“Crucible” is a term that is not used so much currently. It means (from a search on line) either “a container where substances are melted together to form a new substance” or “a situation of severe trial, or in which different elements interact, leading to the creation of something new.” Sounds powerful. But so are relationships with even a bit of commitment and any intimacy.
As a therapist that works with relationships, that was an interesting definition. A definition that could be used for what marriage or a committed is, a definition for what couples counseling is or hopes to be.
So often couples come to therapy and see the problem as being in the other person (their spouse, their significant other). And it seems like all of the time, if the couple is to change and grow, each of the two has to move to see what they are doing and to change what they need to change to make the couple grow. “Differentiate” is the term David Schnarch uses for this aspect of growth. He says, in Passionate Marriage, “Spouses’ interlocking crucibles are an inherent part of the system that is marriage” (page 150, italacs are his). I read that to mean the their ways of interacting lock into a new system that we call marriage. He also talks about how couples often head into a gridlock that is usually seen as a bad thing, but really is the way that they will be pushed by the relationship to grow individually so the relationship can grow. I call that, “to become a couple.” A lot of couples are rather independent of one another rather than go through the “severe trial” of really becoming something new, something different that what was before the relationship began.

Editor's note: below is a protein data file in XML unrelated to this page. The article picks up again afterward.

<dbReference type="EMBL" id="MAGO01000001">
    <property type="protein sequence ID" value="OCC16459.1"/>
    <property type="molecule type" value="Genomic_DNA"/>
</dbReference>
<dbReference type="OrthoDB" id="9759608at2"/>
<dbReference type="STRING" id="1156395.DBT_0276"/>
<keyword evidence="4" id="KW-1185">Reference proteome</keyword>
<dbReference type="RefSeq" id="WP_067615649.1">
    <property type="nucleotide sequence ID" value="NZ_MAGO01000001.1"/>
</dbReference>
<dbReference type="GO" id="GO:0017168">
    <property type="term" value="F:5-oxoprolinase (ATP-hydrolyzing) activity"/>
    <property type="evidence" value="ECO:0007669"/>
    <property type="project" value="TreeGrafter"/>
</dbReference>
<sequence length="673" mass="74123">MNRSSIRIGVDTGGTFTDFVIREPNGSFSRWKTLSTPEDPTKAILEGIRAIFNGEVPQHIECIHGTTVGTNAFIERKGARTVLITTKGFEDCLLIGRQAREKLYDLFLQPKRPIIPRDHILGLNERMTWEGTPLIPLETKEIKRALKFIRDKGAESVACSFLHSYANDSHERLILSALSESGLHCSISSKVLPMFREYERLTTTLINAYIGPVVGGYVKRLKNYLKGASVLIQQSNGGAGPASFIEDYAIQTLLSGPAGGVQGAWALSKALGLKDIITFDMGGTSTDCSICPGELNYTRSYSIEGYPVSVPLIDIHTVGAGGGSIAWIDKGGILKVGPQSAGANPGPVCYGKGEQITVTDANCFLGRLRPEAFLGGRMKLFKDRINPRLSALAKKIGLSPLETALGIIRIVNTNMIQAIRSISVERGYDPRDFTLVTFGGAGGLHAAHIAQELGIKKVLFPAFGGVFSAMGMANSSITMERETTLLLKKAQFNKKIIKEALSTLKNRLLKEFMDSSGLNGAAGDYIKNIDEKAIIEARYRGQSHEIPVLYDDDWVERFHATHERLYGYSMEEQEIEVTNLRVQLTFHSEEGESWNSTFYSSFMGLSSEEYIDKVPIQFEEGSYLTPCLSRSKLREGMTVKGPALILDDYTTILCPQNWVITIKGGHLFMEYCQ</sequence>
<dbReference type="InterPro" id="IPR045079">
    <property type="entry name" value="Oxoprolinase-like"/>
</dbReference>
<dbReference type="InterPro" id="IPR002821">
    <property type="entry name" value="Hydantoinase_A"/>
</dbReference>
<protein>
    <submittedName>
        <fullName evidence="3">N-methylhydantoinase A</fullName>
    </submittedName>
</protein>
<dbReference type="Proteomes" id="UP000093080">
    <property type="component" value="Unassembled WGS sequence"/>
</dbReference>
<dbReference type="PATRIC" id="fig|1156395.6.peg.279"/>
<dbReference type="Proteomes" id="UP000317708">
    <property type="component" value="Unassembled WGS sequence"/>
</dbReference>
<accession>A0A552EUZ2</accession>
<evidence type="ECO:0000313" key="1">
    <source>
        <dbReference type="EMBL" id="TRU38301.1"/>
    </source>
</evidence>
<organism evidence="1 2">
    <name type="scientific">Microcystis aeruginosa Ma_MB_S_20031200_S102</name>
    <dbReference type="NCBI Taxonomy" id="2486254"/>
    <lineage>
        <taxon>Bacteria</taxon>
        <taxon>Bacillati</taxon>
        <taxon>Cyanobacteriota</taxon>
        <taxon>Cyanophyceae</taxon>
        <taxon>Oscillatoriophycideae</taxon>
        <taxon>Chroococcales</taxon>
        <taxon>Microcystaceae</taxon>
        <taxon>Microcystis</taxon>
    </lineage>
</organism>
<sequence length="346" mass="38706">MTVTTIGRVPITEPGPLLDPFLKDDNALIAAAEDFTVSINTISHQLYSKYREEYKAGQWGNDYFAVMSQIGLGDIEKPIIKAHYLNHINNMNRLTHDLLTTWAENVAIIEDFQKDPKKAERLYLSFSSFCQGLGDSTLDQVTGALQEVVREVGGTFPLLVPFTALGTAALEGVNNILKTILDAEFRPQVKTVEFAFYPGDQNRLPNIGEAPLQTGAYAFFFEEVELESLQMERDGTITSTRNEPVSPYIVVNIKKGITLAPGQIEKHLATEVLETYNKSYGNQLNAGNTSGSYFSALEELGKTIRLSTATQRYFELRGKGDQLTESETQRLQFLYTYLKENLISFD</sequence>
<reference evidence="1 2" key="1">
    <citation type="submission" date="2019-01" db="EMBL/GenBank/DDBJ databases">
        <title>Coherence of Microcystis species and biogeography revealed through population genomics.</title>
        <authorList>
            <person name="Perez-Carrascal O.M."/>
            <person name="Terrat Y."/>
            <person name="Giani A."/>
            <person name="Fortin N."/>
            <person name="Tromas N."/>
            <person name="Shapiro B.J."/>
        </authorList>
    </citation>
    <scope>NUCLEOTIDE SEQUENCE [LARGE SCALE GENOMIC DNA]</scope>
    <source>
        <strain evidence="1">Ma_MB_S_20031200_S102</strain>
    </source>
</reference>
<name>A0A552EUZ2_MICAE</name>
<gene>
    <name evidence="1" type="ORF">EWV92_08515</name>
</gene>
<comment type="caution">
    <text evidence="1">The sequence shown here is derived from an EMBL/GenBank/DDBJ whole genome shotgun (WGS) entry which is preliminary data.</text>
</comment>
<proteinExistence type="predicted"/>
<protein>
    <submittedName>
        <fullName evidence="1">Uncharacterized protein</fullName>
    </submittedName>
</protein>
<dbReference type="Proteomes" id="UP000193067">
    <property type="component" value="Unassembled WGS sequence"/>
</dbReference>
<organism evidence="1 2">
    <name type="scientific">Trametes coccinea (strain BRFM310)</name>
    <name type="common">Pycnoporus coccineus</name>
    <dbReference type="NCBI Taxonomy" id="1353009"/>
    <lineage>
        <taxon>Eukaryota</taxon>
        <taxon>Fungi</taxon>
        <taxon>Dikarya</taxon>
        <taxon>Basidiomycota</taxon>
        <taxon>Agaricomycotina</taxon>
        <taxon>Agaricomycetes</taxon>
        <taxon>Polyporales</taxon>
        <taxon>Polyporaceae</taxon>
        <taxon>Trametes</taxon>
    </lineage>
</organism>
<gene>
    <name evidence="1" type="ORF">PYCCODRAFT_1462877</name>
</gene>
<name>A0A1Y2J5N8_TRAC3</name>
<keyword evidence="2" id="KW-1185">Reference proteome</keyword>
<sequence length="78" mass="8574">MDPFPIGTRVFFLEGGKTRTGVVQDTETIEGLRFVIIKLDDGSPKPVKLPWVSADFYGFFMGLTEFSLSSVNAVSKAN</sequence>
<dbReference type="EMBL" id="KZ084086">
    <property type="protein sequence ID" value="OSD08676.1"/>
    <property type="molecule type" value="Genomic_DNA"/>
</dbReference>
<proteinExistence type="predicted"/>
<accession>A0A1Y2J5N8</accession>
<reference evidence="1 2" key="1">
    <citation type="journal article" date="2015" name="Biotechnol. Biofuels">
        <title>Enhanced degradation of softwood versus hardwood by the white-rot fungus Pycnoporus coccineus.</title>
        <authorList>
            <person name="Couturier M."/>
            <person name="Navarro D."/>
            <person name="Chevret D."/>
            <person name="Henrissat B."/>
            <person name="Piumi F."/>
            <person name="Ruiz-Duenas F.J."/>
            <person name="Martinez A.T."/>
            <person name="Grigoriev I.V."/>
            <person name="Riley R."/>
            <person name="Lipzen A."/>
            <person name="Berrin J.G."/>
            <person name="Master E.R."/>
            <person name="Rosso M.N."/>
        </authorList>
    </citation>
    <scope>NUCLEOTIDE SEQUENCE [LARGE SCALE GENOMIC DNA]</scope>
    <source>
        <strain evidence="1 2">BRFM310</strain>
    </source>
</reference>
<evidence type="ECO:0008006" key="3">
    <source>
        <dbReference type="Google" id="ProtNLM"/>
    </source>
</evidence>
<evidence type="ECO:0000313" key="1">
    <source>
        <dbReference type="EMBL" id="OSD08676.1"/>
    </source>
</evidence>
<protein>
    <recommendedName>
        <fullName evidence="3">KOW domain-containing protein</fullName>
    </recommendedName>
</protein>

It is difficult, the severe trial of really building a marriage. But it leads to emotional and relational riches, growth, and love.
Dr. Kraft has over three decades of counseling experience, more than 25 of those as a practicing therapist in Omaha. Beyond this experience, he’s also continued his education through workshops and conferences to keep up with the best research and therapeutic methods. A recognized expert in his field, he teaches seminars to marriage counseling professionals.
Dr. Kraft earned his doctorate, as well as his bachelors & masters before that, from the University of Nebraska at Lincoln. On top of being a therapist in Omaha, he is an Associate Clinical Professor in the Department of Psychiatry at the Creighton University School of Medicine, where he teaches residents about psychotherapy, and attends ongoing training to stay current in the field.